As Brazil’s booming economy becomes ;increasingly integrated with the world’s markets, more local companies and entrepreneurs are exploring the benefits of using offshore structures to facilitate their expansion into the global flows of commerce and capital.
Where other regions have benefited for decades from the well-established and sophisticated use of offshore structures, it is perceived that Latin America has lagged behind due to protectionist policies that have created obstacles to the use of offshore structures. However, a recent report on the flow of Brazilian investments abroad published by Brazil’s Central Bank confirms that for years Brazilian businesses have utilised offshore structures to protect and direct their investments abroad.
According to the report, direct investments abroad increased by nearly 50 per cent in 2006, and for the first time in its history the country’s direct investment abroad outweighed the foreign direct investments into Brazil. The one factor that has remained constant throughout the period of analysis (2001-06) is the destination of Brazilian investment capital – principally to leading offshore centres the Bahamas, the British Virgin Islands (BVI) and the Cayman Islands. These three plus Bermuda and Denmark accounted for 66.8 per cent of all Brazilian capital abroad in 2006.
As more Brazilian companies establish fixed presences and acquire companies globally, they are expected to take advantage of the well-established benefits offered by jurisdictions such as the BVI, where companies can be set up with great efficiency, flexibility, security and at a low cost. Another recent development that augurs well for the offshore industry is the increased use of offshore structures to facilitate access to leading capital markets, London’s AIM market being an attractive destination for a growing number of dynamic Brazilian companies in key areas such as biofuels and commodities.
Going internationalAnother area of growth and internationalisation of the Brazilian economy is the investment funds industry. Brazil’s investment funds market has experienced spectacular growth in recent years. According to some estimates it has grown from $171bn (£86.17bn) worth of net asset under management in 2003 to more than $600bn (£302.34bn) by the end of 2007. Estimates are that the ;Brazilian ;funds industry accounts for more than 85 per cent of all assets managed by investment funds in Latin America.
Historically, Brazilian investment funds have been largely prohibited from investing their capital outside Brazil. Recent ;regulatory changes aim to remove such restrictions and allow certain Brazilian funds to invest an unlimited portion of their assets outside Brazil.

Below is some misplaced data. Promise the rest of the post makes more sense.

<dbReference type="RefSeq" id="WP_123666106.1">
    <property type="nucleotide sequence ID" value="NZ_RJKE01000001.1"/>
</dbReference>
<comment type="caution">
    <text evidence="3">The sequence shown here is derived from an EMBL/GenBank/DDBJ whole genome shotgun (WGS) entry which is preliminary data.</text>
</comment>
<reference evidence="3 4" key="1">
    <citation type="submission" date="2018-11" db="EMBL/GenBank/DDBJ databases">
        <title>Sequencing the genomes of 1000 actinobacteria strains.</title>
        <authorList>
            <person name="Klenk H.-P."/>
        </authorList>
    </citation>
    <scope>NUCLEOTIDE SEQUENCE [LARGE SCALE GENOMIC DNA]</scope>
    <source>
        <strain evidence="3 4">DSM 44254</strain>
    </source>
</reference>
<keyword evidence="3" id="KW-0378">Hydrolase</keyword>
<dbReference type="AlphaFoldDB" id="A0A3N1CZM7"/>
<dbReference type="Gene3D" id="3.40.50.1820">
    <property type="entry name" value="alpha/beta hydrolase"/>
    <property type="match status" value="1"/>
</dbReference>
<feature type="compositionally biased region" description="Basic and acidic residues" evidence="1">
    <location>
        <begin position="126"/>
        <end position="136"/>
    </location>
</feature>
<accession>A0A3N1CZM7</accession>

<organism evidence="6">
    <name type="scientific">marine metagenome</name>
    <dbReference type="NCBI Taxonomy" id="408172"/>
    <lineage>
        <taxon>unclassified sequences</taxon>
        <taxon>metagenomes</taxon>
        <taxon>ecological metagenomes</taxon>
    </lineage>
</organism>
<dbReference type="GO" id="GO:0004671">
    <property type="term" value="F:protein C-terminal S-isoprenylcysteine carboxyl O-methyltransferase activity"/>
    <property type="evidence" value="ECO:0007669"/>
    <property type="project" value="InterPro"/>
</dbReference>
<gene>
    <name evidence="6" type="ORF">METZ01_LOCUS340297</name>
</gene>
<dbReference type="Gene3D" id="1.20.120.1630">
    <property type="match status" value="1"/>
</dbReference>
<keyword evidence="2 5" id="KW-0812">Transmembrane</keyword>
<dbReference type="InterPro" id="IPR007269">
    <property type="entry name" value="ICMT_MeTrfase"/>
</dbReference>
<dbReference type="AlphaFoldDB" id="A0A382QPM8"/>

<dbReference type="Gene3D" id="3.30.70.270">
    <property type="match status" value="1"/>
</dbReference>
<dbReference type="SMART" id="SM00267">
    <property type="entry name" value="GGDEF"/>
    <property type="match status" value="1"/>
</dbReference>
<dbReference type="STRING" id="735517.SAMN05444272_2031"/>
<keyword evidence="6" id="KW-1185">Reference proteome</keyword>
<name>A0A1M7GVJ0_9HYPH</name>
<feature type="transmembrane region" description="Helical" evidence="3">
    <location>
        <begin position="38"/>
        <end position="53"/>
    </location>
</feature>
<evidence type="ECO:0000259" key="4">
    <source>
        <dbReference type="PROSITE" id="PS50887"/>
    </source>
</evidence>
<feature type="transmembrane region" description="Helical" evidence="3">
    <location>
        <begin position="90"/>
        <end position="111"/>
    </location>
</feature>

The Brazilian law on investment funds is based on a series of instructions enacted by the Comissão de Valores Mobiliários, the Brazilian entity responsible for regulating the country’s financial markets and its participants, including investment funds. Although the Brazilian framework mirrors some aspects of other sophisticated regulatory models – for example, recognising a distinction between open and closed-ended funds – in other aspects Brazilian law differs significantly, establishing strict and detailed restrictions on the types of investments that funds can invest in.
Lifting restrictionsIn recent years the regulator has moved to loosen some of these restrictions. This reflects a desire to allow greater flexibility and diversification of investment portfolios, and is a result of increasing comfort that the local industry has reached an adequate level of maturity.
It also shows a recognition by the regulator that, as interest rates in Brazil come down, fund managers will need to look elsewhere to generate the high returns that are demanded by sophisticated investors, and also that international diversification must play a significant role in producing a balanced risk-reward portfolio. Three particular enactments have revolutionised the market – Instruções 450 and 456 passed in 2007 and Instrução 465 released this year. Instruções 450 and 456 began the opening by creating limits on the amount of investment a fund could place on securities outside Brazil. Hedge funds were allowed to invest up to 20 per cent of their capital in securities abroad, subject to certain conditions. Instrução 465 goes significantly further and allows hedge funds to invest up to 100 per cent of their capital outside Brazil, subject to conditions including that such funds must require a minimal investment of R$1m (£301,000) and that they expressly state that they constitute investment abroad.
Brazilian funds may or may not set up offshore structures as a result of these changes, but it can be expected that as they become more global they may begin to compete for global investors, at which point, like their counterparts in all developed markets, they too will benefit from using offshore structures. nMarco Martins is head of the Latin America practice at Harneys, Brazil